A part from the natural gas of the oil fields, there are methane rich natural gas in the Pleistocene and Pliocene marine formations in the Niigata and Chiba districts, practically, being used for gas industry. The gas occurrs associating with the formation water in the reservoirs, and is called the suiyosei gas, which might be originated in the formations soon after their deposition. On the other hands, however there are also the methane rich natural gas pools of the Miocene marine formations, the Shiiya and Teradomari, non-associated with oil in the Niigata district, which also being used for gas industry. Most of the methane gas of these gas pools non-associated with oil, might, hypothetically, be originated in the Miocene formations, soon after their deposition, to form the suiyosei gas pools, in the early geological time of deposition of the formations as methane rich gas pools shown in the younger formations as those of the Pleistocene and Pliocene, and during geologic historic time, which might be transformed to form the gas pools non associated with oil at present.
This paper deals mainly with diffusion of methane from the oil-free dissolved-in-water type gas reservoirs in the Kazusa group which is widely distributed in the Southern Kanto region, Japan. Diffusion of methane in water-saturated sediments is ruled by Fick's laws as expressed by the equations [2.1] and [2.2]. Several solutions of the differential equation [2.2] under some simple boundary conditions, that is, simplified geologic conditions, are shown in the equations [4.1], [4.2], [4.3] and [5.1]. Concerning diffusion coefficient of methane in water-saturated sedimentary rocks, (Nernst-) Einstein's law (expressed by the equation [2.3]) is valid. Moreover, assuming that adsorption effect of rook-forming minerals is negligible, Klinkenberg's formula (equation [2.4]) is applicable. Consequently diffusion coefficient of methane in water-saturated clean loose sand of porosity 30% at 40°C, is estimated at 8.2×10-6cm2/sec at most. Diffusion coefficient of methane in water-saturated muddy sand or sandy mud can be assumed to be 1×10-6cm2/sec; in water-saturated compact mudstone, 1×10-7cm2/sec. Calculations by putting these values of diffusion coefficient of methane and a value of sodium chloride into the equations [4.1], [4.2], [4.3] and [5.1], were carried out, and the results were tabulated. Through these calculations, the writer has reached the following conclusions: (1) Migration of methane by diffusion in water-saturated formations in several million years is slight; therefore, natural gas deposits of some scale and some depth cannot be largely deteriorated by diffusion. (2) Although diffusion of sodium chloride is less than that of methane, the difference between these two is not large. Hence, positive correlation between chlorine and methane in formation water, a remarkable tendency found in the Southern Kanto region, cannot be largely disturbed by diffusion. (3) In general, migration of methane caused by the pressure difference of formation fluids- migration caused by ground-water flow or by buoyancy of gas bubbles-, is larger than that by diffusion. (4) In the marine Kazusa group, areas of formation water of very low salinity and very low gas potentiality are widely developed. This fact is ascribed to the percolation of meteoric water into the formations; moreover, this shows that the velocity of meteoric water percolation has been much larger than the diffusion velocities of methane and salts. (5) In case thick sediments, generating and containing enough methane, are overlying a gas reservoir under transgressive condition without meteoric water percolation, the quantity of methane which diffuses out of the gas reservoir may be negligibly small.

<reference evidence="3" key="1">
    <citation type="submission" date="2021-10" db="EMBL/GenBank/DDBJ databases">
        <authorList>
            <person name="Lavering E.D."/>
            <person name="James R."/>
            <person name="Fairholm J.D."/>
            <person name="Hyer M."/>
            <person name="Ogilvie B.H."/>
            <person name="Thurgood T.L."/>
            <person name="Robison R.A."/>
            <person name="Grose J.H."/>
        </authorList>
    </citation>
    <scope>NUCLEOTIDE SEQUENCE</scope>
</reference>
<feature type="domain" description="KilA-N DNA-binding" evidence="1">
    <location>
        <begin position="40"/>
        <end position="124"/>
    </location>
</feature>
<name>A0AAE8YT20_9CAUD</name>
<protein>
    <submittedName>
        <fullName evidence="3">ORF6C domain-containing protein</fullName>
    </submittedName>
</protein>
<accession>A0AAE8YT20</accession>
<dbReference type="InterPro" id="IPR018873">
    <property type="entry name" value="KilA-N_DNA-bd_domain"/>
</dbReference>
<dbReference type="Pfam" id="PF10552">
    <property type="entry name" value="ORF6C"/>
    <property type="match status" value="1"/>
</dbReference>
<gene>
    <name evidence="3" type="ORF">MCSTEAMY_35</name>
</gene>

The natural gas pool is made by the accumulation of natural gas originated from the decomposition of a large amount of dispersed organic mater in the sedimentary rocks. Generally the natural gas from a large gas pool has high percentage of CH4, C2, … and H2S. Ar in natural gas from Neogene Tertiary is mostly derived from atomosphere. In older sedimentary rocks a large amount of He is generated by radioactive decay from U and Th in rocks. It is presumed that the reserve of a gas pool is large in case the ratioes of He/CH4 and He/Ar in natural gas are relatively small in connection with the absolute age of the gas producing sedimentary formations. The writer supposes that the content of heavy hydrocarbon in a gas pool largely depends on the environment of deposition of the source rocks, and partly depends on the physical condition (such as temperatuae and pressure) given to those rocks. Generally speaking, we can expect the existence of large natural gas deposits in the region which has been protected against the strong effect of the atomospheric circulation.
The occurrences of natural gas are considered to be very similar to those of oil. Herein the writer discusses them from the viewpoint of geology, geochemistry and geophysics. 1) The distribution of the oil and gas fields can be illustrated closely related to the isopach, lithofacies and restored section maps. 2) The chemical analysis of the organic matters in the source rocks are introduced. They can be the valuable indices to the origin of the natural gas. 3) The chemical properties of the natural gas in the various fields are considerably different and the mature evolution of the natural gas is the very interesting problem. 4) The geothermal distribution in the geologic structures are investigated. 5) The reservoir pressure distribution or the pressure gradient are examined. The causes of the abnormal reservoir pressure are considered.